We saw the slowdown you’d expect in the early days of the crisis, when uncertainty was at its greatest, but deal flow has been resilient since. Our global sourcing pipeline for the first four months of the year included over a thousand opportunities, which was down about 12% from Q4 2019. Geographically, we’re seeing Asia-Pacific increase as a percentage of total flow, reflecting their earlier emergence from lockdown. But the US is still dominant, with 57% of active deals. By sector, we’re seeing the greatest increases in transportation, healthcare and technology and the biggest decrease in energy. We expect deal flow to increase in the second half, with financial stress providing negative catalysts and greater clarity on growth opportunities providing positive catalysts.
Where do you see the greatest investment opportunities in the current environment?
We believe that the greater size of the market and the greater variety of investment types compared to the 2008 financial crisis period means that private capital will play a more prominent role in the economic recovery to come. And because it is fast, flexible capital that companies can source quickly, it can finance things that public markets aren’t suited for. We are seeing and expect to see investible opportunities across private equity, credit, real assets, and hedge funds.
I will give you three main types of deals:
Liquidity bridges – Capital infusions for high quality companies that have lost bank financing or otherwise need a “bridge” to better times given cashflow timing issues. These could include sale leaseback structures against equipment or real estate to generate near-term liquidity given a depressed top-line outlook.
Forced sales – Sellers will want to divest assets, and speed, trust and privacy will be key. Therefore, we anticipate that quality assets will become available at attractive pricing. We see this happening whether we experience a prolonged downturn or a period of accelerated changes brought about by the crisis. Private equity secondaries are one of the most interesting opportunities here. General Partner-led deals currently predominate. We’re seeing GPs offering preferred equity investment into portfolios of companies where they want to direct capital to the individual businesses for either defensive or offensive reasons. As the year goes on, we expect to see more limited partner (LP)-led deals, where an LP wishes to sell its interest in a private equity fund. The “denominator effect”, where investors need to rebalance their portfolios after a decline in public market valuations, will drive some of these.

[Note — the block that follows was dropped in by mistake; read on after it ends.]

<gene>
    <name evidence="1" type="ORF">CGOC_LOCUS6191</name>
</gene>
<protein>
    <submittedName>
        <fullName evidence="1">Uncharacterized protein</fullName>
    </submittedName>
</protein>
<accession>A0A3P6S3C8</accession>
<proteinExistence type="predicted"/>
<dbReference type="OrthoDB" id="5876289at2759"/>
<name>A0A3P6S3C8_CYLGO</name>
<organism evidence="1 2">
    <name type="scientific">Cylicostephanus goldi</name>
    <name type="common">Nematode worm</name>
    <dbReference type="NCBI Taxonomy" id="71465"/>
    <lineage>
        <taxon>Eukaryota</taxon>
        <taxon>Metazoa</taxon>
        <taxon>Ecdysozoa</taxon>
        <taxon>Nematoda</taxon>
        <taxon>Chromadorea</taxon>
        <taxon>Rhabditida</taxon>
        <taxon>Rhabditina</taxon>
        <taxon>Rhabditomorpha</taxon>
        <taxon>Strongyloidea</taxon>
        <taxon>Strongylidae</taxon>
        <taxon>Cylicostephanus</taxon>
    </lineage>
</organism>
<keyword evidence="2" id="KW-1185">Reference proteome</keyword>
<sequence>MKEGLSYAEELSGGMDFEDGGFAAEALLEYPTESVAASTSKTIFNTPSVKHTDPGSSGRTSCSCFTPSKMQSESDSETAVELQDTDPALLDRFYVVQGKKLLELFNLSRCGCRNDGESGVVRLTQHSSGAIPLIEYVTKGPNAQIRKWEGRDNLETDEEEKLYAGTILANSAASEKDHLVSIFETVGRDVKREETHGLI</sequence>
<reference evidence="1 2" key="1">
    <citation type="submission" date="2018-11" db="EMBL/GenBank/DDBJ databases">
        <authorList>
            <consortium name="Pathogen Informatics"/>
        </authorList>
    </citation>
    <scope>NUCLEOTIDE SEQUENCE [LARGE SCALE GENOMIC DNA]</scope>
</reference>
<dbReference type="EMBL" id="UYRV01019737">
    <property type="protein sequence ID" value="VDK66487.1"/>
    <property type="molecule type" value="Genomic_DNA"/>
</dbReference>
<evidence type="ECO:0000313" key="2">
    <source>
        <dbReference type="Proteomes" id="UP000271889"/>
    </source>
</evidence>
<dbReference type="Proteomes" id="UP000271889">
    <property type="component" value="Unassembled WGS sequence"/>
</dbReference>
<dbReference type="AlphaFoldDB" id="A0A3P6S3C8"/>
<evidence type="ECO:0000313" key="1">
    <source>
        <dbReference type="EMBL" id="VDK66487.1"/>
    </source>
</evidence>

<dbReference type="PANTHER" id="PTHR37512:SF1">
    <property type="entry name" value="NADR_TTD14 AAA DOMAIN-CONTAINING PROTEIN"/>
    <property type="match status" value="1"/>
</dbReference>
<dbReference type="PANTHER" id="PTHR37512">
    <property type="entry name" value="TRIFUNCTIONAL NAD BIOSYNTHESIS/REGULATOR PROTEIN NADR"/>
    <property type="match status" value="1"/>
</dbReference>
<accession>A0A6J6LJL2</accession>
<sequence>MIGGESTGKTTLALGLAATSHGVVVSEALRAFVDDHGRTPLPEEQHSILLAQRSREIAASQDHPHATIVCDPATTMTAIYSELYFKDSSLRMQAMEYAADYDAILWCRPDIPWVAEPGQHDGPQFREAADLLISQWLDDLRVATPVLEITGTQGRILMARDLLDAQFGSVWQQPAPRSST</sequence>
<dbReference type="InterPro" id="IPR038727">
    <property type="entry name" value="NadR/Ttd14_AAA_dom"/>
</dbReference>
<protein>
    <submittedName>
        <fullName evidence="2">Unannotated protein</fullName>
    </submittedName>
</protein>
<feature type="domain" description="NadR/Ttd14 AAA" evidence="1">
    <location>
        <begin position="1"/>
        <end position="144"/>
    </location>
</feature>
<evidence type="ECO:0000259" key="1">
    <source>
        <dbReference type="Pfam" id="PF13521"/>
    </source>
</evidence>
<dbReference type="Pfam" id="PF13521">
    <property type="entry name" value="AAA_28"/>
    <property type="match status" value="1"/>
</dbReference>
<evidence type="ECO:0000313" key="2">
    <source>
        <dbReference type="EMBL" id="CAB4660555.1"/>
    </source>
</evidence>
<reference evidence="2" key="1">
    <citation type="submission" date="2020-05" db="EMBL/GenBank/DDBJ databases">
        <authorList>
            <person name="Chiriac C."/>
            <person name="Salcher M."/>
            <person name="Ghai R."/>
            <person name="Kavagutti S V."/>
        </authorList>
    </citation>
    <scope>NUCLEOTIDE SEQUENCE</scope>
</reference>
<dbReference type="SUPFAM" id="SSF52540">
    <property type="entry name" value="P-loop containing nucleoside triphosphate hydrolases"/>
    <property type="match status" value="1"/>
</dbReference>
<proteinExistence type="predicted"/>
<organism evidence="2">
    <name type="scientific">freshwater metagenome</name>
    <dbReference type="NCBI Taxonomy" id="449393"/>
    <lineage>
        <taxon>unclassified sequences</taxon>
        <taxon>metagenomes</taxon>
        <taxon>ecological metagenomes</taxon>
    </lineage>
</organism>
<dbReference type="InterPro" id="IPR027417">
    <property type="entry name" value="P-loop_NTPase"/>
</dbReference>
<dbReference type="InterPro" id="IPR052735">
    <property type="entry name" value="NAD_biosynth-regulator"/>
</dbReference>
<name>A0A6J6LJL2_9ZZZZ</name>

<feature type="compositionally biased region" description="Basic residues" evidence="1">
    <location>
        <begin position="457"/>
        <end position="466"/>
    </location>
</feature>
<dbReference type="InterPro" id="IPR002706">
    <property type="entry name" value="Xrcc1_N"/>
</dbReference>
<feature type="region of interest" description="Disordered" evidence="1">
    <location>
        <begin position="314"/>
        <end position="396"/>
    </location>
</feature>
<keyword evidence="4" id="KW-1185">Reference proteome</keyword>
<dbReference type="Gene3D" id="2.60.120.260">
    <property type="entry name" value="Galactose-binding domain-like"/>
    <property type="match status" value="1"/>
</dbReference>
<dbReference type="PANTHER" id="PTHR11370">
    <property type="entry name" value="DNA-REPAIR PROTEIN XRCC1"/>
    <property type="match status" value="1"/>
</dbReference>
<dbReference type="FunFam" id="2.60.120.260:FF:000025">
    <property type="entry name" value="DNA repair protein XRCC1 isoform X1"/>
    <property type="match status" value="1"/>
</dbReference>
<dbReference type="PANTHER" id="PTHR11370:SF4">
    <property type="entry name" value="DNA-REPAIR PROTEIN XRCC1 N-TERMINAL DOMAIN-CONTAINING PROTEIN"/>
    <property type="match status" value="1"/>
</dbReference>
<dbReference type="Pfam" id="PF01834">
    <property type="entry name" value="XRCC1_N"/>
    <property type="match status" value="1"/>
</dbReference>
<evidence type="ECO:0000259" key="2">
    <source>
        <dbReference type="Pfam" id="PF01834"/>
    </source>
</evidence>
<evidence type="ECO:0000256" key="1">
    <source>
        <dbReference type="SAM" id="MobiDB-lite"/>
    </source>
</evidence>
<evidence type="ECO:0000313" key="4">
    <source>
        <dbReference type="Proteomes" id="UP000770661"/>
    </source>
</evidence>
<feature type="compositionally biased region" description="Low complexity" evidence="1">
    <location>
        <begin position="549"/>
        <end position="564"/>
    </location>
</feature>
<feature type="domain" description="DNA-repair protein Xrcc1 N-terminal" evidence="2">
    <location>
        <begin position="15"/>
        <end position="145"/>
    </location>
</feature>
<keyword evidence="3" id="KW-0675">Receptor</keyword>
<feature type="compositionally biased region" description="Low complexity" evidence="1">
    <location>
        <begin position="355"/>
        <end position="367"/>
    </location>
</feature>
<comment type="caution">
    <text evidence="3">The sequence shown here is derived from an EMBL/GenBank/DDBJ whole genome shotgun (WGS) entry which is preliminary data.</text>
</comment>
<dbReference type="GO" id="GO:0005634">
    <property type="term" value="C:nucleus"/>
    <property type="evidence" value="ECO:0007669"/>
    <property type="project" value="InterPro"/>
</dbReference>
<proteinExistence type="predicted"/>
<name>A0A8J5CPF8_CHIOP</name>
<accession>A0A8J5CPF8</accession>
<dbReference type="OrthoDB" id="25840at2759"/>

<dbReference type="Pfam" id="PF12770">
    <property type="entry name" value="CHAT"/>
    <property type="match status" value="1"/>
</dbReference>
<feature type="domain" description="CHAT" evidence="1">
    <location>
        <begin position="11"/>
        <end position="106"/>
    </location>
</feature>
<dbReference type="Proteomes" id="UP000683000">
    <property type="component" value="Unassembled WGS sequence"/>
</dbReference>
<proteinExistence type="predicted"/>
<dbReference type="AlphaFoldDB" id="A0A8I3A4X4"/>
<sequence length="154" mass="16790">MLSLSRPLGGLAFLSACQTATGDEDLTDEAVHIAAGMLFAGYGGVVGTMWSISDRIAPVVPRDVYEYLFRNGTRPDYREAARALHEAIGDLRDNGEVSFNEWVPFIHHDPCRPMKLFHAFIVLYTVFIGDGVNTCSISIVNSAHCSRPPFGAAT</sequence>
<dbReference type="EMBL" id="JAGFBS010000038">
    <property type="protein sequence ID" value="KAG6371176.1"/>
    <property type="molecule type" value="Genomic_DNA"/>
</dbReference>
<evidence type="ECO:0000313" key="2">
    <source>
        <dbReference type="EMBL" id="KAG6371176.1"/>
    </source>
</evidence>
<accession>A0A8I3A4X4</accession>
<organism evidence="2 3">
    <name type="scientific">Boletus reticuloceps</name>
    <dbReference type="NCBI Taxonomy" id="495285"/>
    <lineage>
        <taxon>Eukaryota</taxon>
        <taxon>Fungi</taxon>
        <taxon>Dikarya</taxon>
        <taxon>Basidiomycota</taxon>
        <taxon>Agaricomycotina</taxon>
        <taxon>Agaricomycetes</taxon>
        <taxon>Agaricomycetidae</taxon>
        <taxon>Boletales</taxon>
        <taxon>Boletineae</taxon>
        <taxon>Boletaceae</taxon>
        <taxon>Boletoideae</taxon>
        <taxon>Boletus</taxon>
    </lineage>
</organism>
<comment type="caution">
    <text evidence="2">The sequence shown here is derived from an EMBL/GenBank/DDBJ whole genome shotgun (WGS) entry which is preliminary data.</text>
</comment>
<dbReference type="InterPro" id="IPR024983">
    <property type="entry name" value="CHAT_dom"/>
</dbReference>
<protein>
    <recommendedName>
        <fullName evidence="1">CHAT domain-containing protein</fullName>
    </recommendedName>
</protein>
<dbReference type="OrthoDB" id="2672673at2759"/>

The acceleration of structural trends – They are creating new opportunities for private markets investment:
* An example of this is telemedicine. An April survey by the Physicians Foundation in the US found 48% of physicians using telemedicine, up from 18% two years earlier, and consultancy Oliver Wyman reports 10 to 20-fold increases in telemedicine usage in some provider systems. The pandemic has accelerated the adoption of telemedicine both from a consumer perspective and from a regulatory perspective, including the temporary policy change that made telemedicine reimbursable by Medicare in the US. These opportunities are arising in private credit and in private equity.
* The transition to a lower-carbon economy is another example. Investments in wind and solar generation assets have proven resilient through the downturn and they have the advantage of being part of a long-term structural shift to greener-generation capacity, based on attractive economics as well as changing societal attitudes. The International Energy Agency’s base case scenario is that the world will transition from generating about two-thirds of its energy from fossil fuels today, to generating two-thirds from renewable sources in 2050. And we don’t see anything interrupting that deep structural trend.
Jim Barry is chief investment officer of BlackRock Alternative Investors